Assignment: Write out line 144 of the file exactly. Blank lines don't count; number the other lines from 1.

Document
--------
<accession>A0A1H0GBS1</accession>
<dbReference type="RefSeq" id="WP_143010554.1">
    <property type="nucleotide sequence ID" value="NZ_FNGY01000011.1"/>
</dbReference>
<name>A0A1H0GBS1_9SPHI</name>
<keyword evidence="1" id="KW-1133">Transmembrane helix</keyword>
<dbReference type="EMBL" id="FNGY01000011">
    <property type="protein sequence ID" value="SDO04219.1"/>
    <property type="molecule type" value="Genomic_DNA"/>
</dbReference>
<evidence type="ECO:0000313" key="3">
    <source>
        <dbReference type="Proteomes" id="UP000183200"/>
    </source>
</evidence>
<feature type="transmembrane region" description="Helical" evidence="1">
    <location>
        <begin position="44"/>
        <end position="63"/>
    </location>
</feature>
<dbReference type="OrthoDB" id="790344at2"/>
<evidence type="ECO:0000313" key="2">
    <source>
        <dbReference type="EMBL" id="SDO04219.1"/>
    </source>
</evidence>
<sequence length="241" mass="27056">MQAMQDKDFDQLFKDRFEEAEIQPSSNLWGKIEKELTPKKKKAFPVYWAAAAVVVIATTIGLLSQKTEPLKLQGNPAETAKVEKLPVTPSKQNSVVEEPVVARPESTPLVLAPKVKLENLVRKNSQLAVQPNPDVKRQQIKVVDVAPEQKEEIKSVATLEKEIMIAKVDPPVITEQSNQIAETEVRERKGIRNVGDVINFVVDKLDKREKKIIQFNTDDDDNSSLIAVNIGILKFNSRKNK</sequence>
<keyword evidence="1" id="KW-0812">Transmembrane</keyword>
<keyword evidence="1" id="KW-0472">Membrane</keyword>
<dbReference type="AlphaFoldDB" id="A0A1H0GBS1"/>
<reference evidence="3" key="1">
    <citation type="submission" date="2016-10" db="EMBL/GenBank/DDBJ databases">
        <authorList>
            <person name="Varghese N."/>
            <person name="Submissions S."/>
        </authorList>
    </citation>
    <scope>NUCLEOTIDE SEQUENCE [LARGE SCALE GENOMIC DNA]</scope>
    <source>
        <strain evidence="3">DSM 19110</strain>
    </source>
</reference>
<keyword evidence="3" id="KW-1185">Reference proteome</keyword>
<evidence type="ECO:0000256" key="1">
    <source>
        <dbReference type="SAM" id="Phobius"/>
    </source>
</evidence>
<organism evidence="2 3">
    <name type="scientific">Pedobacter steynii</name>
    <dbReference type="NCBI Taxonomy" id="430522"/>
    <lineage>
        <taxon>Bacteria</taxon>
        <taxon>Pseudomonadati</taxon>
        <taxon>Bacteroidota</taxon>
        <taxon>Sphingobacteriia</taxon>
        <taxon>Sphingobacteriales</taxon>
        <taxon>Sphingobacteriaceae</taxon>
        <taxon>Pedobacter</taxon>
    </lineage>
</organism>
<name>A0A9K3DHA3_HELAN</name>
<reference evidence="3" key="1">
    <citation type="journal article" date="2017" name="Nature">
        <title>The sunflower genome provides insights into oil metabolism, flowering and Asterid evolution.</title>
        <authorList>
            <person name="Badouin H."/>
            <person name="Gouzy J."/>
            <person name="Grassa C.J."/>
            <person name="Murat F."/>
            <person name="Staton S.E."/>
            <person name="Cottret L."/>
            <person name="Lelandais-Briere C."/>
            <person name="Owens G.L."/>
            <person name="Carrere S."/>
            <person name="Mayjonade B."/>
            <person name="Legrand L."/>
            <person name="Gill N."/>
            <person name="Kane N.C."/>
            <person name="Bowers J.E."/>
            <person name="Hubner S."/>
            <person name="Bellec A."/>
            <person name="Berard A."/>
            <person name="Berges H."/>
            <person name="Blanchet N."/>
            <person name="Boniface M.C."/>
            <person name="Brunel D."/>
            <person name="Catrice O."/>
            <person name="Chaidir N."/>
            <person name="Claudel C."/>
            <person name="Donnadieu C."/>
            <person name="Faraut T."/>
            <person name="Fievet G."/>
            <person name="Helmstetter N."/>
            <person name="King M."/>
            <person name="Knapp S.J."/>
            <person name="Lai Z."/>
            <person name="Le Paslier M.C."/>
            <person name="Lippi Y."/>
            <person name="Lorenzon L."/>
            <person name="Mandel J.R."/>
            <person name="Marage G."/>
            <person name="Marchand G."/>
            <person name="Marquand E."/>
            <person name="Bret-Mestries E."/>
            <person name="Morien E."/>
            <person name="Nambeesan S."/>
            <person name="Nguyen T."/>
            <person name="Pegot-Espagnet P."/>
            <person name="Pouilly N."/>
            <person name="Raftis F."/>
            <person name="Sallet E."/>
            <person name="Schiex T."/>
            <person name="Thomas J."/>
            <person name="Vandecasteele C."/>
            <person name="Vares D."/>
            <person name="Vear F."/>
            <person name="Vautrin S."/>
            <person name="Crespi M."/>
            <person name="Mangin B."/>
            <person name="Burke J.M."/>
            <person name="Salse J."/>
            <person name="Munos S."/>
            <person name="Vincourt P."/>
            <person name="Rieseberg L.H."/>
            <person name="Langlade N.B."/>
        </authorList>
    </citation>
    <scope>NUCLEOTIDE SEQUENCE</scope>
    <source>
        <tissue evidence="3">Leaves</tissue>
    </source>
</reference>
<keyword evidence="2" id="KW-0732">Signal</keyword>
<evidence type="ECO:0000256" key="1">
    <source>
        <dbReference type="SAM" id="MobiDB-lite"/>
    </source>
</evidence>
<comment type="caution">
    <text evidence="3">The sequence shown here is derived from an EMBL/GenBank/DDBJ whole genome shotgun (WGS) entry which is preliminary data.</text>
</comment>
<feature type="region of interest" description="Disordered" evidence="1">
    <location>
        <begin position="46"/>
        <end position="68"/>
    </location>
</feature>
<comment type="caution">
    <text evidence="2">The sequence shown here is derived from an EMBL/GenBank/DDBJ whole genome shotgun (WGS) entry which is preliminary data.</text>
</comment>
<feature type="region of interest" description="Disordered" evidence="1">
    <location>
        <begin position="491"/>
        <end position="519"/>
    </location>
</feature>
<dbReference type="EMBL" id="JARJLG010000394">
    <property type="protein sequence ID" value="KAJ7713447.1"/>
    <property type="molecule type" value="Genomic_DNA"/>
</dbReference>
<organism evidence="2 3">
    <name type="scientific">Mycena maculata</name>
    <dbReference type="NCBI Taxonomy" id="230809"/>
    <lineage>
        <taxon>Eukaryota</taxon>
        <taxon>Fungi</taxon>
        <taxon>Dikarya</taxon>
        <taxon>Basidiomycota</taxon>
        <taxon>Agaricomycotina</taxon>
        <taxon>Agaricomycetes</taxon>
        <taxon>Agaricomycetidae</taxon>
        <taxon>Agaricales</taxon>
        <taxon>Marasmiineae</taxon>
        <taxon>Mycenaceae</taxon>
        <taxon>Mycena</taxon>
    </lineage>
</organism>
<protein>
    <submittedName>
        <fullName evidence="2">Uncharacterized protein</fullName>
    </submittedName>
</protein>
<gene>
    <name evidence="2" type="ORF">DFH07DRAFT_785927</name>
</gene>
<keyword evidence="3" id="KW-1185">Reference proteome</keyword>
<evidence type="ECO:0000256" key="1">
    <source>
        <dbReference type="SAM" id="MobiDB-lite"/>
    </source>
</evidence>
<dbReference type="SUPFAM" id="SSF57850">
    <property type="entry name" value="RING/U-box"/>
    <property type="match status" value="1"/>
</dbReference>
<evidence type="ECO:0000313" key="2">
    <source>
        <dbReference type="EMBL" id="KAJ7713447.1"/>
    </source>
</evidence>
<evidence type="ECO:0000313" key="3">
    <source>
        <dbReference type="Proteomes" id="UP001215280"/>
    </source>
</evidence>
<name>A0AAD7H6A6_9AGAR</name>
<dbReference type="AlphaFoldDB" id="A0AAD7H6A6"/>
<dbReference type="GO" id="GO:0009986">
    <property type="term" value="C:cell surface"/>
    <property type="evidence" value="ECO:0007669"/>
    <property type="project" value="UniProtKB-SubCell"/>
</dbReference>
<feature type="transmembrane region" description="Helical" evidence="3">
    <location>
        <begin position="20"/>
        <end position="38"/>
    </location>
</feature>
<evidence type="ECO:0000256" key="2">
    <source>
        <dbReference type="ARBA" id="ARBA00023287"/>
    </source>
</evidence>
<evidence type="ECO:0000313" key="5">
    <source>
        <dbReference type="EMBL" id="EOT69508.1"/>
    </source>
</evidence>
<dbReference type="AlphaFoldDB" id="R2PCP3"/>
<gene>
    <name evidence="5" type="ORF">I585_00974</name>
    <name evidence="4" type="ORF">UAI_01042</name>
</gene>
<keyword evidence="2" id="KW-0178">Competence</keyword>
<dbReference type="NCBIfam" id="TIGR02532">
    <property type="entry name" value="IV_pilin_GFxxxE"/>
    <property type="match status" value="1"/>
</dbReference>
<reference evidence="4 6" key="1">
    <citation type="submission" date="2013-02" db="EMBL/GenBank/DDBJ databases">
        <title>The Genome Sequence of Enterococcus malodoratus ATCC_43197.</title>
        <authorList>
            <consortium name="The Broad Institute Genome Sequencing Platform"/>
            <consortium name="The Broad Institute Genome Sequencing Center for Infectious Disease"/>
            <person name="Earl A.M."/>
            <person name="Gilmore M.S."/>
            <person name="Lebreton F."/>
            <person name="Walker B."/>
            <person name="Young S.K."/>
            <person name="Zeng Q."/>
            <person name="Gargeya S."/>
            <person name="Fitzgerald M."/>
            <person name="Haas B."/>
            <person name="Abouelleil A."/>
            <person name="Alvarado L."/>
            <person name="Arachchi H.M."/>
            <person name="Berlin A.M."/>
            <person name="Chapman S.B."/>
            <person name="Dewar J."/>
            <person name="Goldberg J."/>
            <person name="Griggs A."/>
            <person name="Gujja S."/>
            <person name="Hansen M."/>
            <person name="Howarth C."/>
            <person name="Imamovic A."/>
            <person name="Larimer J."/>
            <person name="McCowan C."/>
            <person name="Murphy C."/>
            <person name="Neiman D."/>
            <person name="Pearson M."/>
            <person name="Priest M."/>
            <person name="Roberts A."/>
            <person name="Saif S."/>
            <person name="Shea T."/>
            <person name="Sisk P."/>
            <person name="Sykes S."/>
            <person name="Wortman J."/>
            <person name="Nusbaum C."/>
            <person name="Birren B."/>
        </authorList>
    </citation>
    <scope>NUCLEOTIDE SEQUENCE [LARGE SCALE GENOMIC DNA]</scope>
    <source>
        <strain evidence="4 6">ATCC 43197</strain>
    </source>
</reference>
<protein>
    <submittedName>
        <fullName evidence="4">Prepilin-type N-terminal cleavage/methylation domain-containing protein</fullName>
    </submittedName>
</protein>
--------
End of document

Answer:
<feature type="region of interest" description="Disordered" evidence="1">